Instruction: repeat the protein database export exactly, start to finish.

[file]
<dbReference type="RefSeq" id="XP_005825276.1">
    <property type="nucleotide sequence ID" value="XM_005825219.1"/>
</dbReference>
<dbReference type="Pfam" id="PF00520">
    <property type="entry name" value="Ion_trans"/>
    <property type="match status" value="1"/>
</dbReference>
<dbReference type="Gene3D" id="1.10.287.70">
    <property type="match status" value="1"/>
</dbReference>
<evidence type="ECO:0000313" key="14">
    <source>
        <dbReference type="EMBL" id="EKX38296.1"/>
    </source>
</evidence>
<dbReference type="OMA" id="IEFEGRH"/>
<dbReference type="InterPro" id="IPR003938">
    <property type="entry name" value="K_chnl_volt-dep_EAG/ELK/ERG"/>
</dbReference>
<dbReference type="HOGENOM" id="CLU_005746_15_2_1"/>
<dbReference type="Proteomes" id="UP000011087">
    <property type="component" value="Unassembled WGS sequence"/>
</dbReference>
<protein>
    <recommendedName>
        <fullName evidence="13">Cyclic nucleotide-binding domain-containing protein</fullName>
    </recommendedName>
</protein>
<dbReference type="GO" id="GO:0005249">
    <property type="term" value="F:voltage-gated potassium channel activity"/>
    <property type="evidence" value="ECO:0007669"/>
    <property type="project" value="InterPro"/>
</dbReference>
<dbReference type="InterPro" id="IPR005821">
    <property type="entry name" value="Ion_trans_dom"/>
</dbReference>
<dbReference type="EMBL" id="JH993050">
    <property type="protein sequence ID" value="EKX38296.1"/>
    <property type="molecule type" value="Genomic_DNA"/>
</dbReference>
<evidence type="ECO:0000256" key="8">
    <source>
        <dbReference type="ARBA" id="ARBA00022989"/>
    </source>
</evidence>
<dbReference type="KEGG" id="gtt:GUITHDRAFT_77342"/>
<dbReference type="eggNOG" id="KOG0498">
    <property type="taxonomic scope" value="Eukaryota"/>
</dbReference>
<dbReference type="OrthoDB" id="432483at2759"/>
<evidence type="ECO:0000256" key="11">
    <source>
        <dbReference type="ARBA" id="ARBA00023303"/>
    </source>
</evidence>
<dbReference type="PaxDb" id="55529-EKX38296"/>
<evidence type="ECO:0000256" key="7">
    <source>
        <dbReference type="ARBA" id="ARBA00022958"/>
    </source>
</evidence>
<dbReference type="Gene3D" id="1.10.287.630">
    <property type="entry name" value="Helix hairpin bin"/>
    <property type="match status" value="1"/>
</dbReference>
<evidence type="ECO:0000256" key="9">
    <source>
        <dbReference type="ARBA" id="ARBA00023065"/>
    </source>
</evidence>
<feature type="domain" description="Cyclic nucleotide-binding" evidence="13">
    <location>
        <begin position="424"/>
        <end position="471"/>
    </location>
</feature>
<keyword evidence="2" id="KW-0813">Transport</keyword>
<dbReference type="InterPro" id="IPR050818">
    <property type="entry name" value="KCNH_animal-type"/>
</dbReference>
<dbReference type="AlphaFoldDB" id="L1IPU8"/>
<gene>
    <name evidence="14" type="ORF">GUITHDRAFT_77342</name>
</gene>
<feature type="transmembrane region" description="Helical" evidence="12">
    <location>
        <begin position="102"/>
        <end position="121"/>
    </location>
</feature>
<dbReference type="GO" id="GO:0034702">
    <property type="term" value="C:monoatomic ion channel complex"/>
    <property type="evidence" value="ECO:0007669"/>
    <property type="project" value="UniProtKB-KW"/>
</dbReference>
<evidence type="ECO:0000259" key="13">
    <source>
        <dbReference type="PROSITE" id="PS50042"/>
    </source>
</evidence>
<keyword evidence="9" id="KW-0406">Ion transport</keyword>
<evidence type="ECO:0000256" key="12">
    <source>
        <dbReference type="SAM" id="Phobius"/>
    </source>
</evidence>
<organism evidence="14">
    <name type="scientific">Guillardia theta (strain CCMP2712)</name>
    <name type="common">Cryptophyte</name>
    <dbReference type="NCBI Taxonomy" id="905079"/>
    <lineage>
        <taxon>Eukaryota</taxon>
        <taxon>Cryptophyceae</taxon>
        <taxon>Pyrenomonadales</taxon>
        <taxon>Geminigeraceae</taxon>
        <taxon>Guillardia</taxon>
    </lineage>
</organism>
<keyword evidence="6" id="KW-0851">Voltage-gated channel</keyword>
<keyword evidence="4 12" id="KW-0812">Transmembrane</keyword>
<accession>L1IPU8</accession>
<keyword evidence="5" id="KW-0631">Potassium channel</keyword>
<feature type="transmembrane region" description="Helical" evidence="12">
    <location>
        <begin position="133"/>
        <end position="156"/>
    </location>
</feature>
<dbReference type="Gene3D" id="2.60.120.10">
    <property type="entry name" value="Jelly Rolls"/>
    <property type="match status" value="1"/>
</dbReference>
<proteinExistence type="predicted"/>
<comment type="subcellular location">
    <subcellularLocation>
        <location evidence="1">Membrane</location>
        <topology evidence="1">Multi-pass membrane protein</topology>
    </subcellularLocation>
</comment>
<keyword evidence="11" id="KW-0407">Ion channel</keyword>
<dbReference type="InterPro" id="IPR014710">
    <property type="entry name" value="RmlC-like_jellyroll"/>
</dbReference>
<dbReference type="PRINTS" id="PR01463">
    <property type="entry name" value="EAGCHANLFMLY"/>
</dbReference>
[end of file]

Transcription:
<dbReference type="RefSeq" id="XP_005825276.1">
    <property type="nucleotide sequence ID" value="XM_005825219.1"/>
</dbReference>
<dbReference type="Pfam" id="PF00520">
    <property type="entry name" value="Ion_trans"/>
    <property type="match status" value="1"/>
</dbReference>
<dbReference type="Gene3D" id="1.10.287.70">
    <property type="match status" value="1"/>
</dbReference>
<evidence type="ECO:0000313" key="14">
    <source>
        <dbReference type="EMBL" id="EKX38296.1"/>
    </source>
</evidence>
<dbReference type="OMA" id="IEFEGRH"/>
<dbReference type="InterPro" id="IPR003938">
    <property type="entry name" value="K_chnl_volt-dep_EAG/ELK/ERG"/>
</dbReference>
<dbReference type="HOGENOM" id="CLU_005746_15_2_1"/>
<dbReference type="Proteomes" id="UP000011087">
    <property type="component" value="Unassembled WGS sequence"/>
</dbReference>
<protein>
    <recommendedName>
        <fullName evidence="13">Cyclic nucleotide-binding domain-containing protein</fullName>
    </recommendedName>
</protein>
<dbReference type="GO" id="GO:0005249">
    <property type="term" value="F:voltage-gated potassium channel activity"/>
    <property type="evidence" value="ECO:0007669"/>
    <property type="project" value="InterPro"/>
</dbReference>
<dbReference type="InterPro" id="IPR005821">
    <property type="entry name" value="Ion_trans_dom"/>
</dbReference>
<dbReference type="EMBL" id="JH993050">
    <property type="protein sequence ID" value="EKX38296.1"/>
    <property type="molecule type" value="Genomic_DNA"/>
</dbReference>
<evidence type="ECO:0000256" key="8">
    <source>
        <dbReference type="ARBA" id="ARBA00022989"/>
    </source>
</evidence>
<dbReference type="KEGG" id="gtt:GUITHDRAFT_77342"/>
<dbReference type="eggNOG" id="KOG0498">
    <property type="taxonomic scope" value="Eukaryota"/>
</dbReference>
<dbReference type="OrthoDB" id="432483at2759"/>
<evidence type="ECO:0000256" key="11">
    <source>
        <dbReference type="ARBA" id="ARBA00023303"/>
    </source>
</evidence>
<dbReference type="PaxDb" id="55529-EKX38296"/>
<evidence type="ECO:0000256" key="7">
    <source>
        <dbReference type="ARBA" id="ARBA00022958"/>
    </source>
</evidence>
<dbReference type="Gene3D" id="1.10.287.630">
    <property type="entry name" value="Helix hairpin bin"/>
    <property type="match status" value="1"/>
</dbReference>
<evidence type="ECO:0000256" key="9">
    <source>
        <dbReference type="ARBA" id="ARBA00023065"/>
    </source>
</evidence>
<feature type="domain" description="Cyclic nucleotide-binding" evidence="13">
    <location>
        <begin position="424"/>
        <end position="471"/>
    </location>
</feature>
<keyword evidence="2" id="KW-0813">Transport</keyword>
<dbReference type="InterPro" id="IPR050818">
    <property type="entry name" value="KCNH_animal-type"/>
</dbReference>
<dbReference type="AlphaFoldDB" id="L1IPU8"/>
<gene>
    <name evidence="14" type="ORF">GUITHDRAFT_77342</name>
</gene>
<feature type="transmembrane region" description="Helical" evidence="12">
    <location>
        <begin position="102"/>
        <end position="121"/>
    </location>
</feature>
<dbReference type="GO" id="GO:0034702">
    <property type="term" value="C:monoatomic ion channel complex"/>
    <property type="evidence" value="ECO:0007669"/>
    <property type="project" value="UniProtKB-KW"/>
</dbReference>
<evidence type="ECO:0000259" key="13">
    <source>
        <dbReference type="PROSITE" id="PS50042"/>
    </source>
</evidence>
<keyword evidence="9" id="KW-0406">Ion transport</keyword>
<evidence type="ECO:0000256" key="12">
    <source>
        <dbReference type="SAM" id="Phobius"/>
    </source>
</evidence>
<organism evidence="14">
    <name type="scientific">Guillardia theta (strain CCMP2712)</name>
    <name type="common">Cryptophyte</name>
    <dbReference type="NCBI Taxonomy" id="905079"/>
    <lineage>
        <taxon>Eukaryota</taxon>
        <taxon>Cryptophyceae</taxon>
        <taxon>Pyrenomonadales</taxon>
        <taxon>Geminigeraceae</taxon>
        <taxon>Guillardia</taxon>
    </lineage>
</organism>
<keyword evidence="6" id="KW-0851">Voltage-gated channel</keyword>
<keyword evidence="4 12" id="KW-0812">Transmembrane</keyword>
<accession>L1IPU8</accession>
<keyword evidence="5" id="KW-0631">Potassium channel</keyword>
<feature type="transmembrane region" description="Helical" evidence="12">
    <location>
        <begin position="133"/>
        <end position="156"/>
    </location>
</feature>
<dbReference type="Gene3D" id="2.60.120.10">
    <property type="entry name" value="Jelly Rolls"/>
    <property type="match status" value="1"/>
</dbReference>
<proteinExistence type="predicted"/>
<comment type="subcellular location">
    <subcellularLocation>
        <location evidence="1">Membrane</location>
        <topology evidence="1">Multi-pass membrane protein</topology>
    </subcellularLocation>
</comment>
<keyword evidence="11" id="KW-0407">Ion channel</keyword>
<dbReference type="InterPro" id="IPR014710">
    <property type="entry name" value="RmlC-like_jellyroll"/>
</dbReference>
<dbReference type="PRINTS" id="PR01463">
    <property type="entry name" value="EAGCHANLFMLY"/>
</dbReference>